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Southampton man sentenced in hit-and-run that killed truck driver

Chace Quinn, of Southampton, was sentenced to prison

Chace Quinn, of Southampton, was sentenced to prison Thursday for hitting and killing a Pennsylvania truck driver crossing a street in the town last year. Photo Credit: Southampton Town police

A Suffolk judge Thursday sent a Southampton man to prison for 8 to 24 years for hitting and killing a Pennsylvania truck driver crossing a street in the town last year.

Joseph Lynn McAlla, 63, was left dismembered and dying in the middle of the night on County Route 39 after Chace Quinn, 20, plowed into him with his Jeep. Quinn admitted that he hit McAlla after a night of smoking marijuana and drinking when he pleaded guilty last month to aggravated vehicular homicide, leaving the scene of a fatal accident, intimidating a witness and driving while intoxicated.

Death destroyed McAlla’s dreams of a hard-earned retirement, family members said.

Quinn, a Bloods street gang member with a criminal record, will be one of the few defendants unlikely ever to be rehabilitated, said state Supreme Court Justice Fernando Camacho.

The judge, while imposing the sentence he promised at the time of the plea, said he was troubled by Quinn’s lack of remorse and empathy.

“This defendant is an extreme danger to the community,” Camacho said.

Quinn remained silent in court, but his attorney, Robert Schalk of Mineola, said his client had expressed remorse to him privately.

“You may not want to believe that,” Schalk said to McAlla's widow and daughter, who had just finished telling Camacho of their loss.

Before the sentencing, Schalk told Camacho that his client wanted to fire him, apparently because he was upset with the plea deal to which he had agreed. Schalk asked for a postponement so Quinn could hire a new lawyer, but Camacho said the victim’s family had come from Pennsylvania for this and there was no legal reason to delay the sentencing.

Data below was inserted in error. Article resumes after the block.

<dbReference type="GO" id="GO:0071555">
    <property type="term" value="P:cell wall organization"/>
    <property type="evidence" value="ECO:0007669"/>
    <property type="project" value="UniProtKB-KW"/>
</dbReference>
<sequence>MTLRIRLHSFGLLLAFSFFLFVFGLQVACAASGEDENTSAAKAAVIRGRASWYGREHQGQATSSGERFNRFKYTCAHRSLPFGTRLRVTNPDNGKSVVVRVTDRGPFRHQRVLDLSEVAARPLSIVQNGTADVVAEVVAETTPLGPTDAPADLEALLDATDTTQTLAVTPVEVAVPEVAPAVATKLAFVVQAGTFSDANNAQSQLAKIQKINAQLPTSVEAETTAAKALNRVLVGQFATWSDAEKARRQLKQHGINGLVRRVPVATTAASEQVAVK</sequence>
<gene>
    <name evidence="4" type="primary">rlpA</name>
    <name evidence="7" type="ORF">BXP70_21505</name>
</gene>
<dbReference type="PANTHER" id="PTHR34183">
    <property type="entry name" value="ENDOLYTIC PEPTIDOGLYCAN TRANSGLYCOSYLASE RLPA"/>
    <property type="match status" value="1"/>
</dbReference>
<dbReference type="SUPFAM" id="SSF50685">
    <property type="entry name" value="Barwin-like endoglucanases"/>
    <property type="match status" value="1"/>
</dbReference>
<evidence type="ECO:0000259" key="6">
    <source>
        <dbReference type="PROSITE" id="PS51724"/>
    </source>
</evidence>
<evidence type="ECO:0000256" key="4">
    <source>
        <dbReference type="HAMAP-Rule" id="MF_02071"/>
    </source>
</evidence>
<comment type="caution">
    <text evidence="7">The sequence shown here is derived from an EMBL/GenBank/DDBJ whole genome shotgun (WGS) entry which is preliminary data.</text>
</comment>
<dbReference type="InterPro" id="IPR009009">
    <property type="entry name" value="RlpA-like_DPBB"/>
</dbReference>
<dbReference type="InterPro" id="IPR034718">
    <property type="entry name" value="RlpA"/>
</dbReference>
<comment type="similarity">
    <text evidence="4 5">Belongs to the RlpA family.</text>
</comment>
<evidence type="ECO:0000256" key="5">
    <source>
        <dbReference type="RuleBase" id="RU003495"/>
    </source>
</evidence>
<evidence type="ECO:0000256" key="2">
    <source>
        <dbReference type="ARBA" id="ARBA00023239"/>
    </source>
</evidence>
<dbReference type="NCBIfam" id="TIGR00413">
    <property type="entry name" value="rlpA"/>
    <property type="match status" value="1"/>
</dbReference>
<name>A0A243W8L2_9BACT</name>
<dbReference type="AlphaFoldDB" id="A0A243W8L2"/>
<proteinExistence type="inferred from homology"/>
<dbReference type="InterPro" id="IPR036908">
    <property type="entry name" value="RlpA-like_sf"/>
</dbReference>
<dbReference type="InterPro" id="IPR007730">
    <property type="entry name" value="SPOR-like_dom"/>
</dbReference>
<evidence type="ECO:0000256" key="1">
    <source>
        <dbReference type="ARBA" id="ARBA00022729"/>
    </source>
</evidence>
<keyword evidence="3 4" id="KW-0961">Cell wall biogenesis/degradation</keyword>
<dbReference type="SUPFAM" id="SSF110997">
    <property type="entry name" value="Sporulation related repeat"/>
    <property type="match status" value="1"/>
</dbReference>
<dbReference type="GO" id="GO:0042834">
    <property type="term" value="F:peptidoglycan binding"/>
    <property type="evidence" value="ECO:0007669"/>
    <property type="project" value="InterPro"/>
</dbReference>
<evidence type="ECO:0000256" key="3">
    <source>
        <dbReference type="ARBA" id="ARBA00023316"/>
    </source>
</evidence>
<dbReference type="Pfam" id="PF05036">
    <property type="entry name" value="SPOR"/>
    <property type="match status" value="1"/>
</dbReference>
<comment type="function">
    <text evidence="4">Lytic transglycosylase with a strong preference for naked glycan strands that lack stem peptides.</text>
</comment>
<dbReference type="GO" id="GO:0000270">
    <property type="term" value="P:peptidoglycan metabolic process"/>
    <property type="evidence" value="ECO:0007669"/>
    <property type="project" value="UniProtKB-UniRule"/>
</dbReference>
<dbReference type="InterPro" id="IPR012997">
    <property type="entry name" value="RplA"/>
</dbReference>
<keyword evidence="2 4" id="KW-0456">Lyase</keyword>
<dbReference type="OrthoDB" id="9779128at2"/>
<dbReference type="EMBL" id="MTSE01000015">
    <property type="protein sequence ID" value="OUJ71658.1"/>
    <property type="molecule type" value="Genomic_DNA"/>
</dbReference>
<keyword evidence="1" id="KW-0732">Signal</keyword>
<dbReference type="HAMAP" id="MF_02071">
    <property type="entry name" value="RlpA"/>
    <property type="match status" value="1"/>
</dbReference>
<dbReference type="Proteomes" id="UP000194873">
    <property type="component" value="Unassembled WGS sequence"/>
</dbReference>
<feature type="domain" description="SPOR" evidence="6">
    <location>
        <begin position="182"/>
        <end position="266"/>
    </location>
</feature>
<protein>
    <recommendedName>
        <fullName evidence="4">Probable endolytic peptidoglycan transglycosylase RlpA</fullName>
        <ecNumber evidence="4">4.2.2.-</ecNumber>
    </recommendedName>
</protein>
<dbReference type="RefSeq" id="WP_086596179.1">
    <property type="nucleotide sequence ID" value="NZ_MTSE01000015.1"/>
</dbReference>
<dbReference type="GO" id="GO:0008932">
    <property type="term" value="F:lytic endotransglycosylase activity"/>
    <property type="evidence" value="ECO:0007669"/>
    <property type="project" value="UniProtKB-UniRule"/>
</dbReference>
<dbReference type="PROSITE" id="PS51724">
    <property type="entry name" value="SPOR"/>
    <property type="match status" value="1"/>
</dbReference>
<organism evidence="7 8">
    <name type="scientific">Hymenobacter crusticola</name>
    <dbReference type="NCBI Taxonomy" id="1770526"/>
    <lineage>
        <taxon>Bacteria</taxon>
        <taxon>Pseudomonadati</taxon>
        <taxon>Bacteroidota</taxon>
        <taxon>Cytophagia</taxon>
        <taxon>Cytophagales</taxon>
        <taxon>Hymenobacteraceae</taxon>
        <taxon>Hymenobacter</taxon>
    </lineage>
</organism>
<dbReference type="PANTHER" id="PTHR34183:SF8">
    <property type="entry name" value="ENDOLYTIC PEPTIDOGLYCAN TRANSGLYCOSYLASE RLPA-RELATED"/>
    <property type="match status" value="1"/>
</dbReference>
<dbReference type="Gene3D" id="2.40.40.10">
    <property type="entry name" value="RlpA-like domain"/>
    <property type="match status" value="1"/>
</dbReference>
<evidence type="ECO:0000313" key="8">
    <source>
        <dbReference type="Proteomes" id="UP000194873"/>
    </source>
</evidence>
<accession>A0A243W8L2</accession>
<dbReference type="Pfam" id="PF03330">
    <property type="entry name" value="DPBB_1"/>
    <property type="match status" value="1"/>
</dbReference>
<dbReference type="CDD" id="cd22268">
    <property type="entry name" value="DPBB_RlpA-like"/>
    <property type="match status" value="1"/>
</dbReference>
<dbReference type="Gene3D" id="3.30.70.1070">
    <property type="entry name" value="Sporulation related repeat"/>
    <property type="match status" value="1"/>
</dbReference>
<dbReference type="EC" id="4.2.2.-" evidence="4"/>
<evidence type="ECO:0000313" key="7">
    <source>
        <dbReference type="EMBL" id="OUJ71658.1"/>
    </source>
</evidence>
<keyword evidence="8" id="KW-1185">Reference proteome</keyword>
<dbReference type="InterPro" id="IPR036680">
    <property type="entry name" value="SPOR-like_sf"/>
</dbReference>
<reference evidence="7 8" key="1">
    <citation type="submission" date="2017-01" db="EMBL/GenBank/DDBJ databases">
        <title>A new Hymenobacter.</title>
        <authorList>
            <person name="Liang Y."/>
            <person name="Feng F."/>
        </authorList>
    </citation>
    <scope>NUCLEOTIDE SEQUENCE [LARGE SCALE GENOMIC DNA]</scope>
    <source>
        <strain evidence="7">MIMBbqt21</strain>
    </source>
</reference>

McAlla’s daughter, Donna Keslo, said she resented having to read the statement she wrote.

“I detest having to write this,” she read. “The idea that one could describe the full impact of this revolting crime is unreasonable. It colors each and every aspect of my life.”

She described her father as a good-hearted man, proud of running his own trucking company with his wife of 48 years, Jean, in Clifford, Pennsylvania.

“They worked and planned their whole lives for a pleasant retirement, a retirement meant to be spent together,” Keslo said, adding later: “Mr. Quinn, this is for you to think about. How would you write this letter if it was your father, or your mother?”

Jean McAlla noted Quinn’s criminal history and his ties to the Bloods street gang and said the justice system had failed, allowing him to kill her husband.

“We looked forward to spending the rest of our years together and had planned our life’s decisions around that,” she said in her statement. “He was a very special person, my friend, my husband, a working partner, a man with so much patience in everything he did, a father to our children and a great grandfather.”

Quinn was nothing like that, she said.

Assistant District Attorney Maggie Bopp said her office recommended a sentence of 10 to 30 years in prison. She said Quinn denied using drugs or drinking heavily, yet video from two bars and witnesses established he had smoked marijuana all night and drank Long Island iced teas, Corona beers and Hennessy cognac.

McAlla was found dead in the road about 2:30 a.m. by members of the Southampton Town Police Department. McAlla had just completed a delivery of stone to Southampton Masonry and was crossing the street when he was hit and killed. The impact of the crash ripped off McAlla’s left leg and scattered debris about 300 feet along the road, prosecutors said earlier.

CORRECTION: Attorney Robert Schalk addressed Joseph Lynn McAlla's widow and daughter during a sentencing Thursday. An earlier version of this story misidentified the victim's family members.

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